Ear-splitting military training flights over this densely populated country became a major issue in West Germany in 1988 because of a series of crashes, and opponents have vowed to step up their campaign this year.

"This self-imposed threat from the skies must end. Our populated areas must above all be safe," Erwin Horn, a federal lawmaker with the opposition Social Democrats, said Tuesday.NATO pilots resumed tactical flights over West Germany on Tuesday following a three-week moratorium in memory of the victims of a Dec. 8 crash of a U.S. military jet on the northern city of Remscheid. Five West Germans and the U.S. pilot were killed.

Critics insist on more than a moratorium and say they will step up their pressure for NATO forces in West Germany to abandon low-level training flights, in which planes fly at altitudes as low as 250 feet.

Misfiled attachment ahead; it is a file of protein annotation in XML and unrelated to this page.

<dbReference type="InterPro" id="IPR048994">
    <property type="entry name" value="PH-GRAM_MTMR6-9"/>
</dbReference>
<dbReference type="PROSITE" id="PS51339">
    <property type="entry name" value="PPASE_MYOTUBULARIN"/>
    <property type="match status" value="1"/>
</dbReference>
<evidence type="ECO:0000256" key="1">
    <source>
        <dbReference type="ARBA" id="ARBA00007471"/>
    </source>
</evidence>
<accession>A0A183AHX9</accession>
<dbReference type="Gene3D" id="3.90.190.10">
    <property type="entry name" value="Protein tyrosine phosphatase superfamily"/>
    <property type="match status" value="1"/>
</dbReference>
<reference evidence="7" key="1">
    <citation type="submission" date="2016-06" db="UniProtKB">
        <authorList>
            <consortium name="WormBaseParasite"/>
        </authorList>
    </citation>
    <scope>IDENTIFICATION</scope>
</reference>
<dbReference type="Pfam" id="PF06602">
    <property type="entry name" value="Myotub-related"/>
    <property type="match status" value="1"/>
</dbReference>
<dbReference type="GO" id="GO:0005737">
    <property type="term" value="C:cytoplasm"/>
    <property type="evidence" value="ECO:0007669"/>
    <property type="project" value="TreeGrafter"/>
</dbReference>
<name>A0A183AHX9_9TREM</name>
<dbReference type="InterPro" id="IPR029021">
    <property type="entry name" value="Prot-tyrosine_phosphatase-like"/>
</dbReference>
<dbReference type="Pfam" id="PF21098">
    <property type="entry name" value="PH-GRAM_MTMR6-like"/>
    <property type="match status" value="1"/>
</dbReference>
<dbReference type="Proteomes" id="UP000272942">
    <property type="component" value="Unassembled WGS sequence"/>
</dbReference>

"We want military low-level flights to stop permanently," said Werner Mey, head of the nationwide protest group, "Coordination of Opponents of Low-Level Flights."

"There will be a whole spectrum of (protest) actions this year," Mey said in a telephone interview from his home in Biebelnheim near Mainz.

The screeching of NATO jets on low-flying training maneuvers occurs frequently in West Germany, where air bases are scattered across the country.

A series of military air crashes in 1988 has ignited widespread opposition among the West German populace to NATO low-level training flights.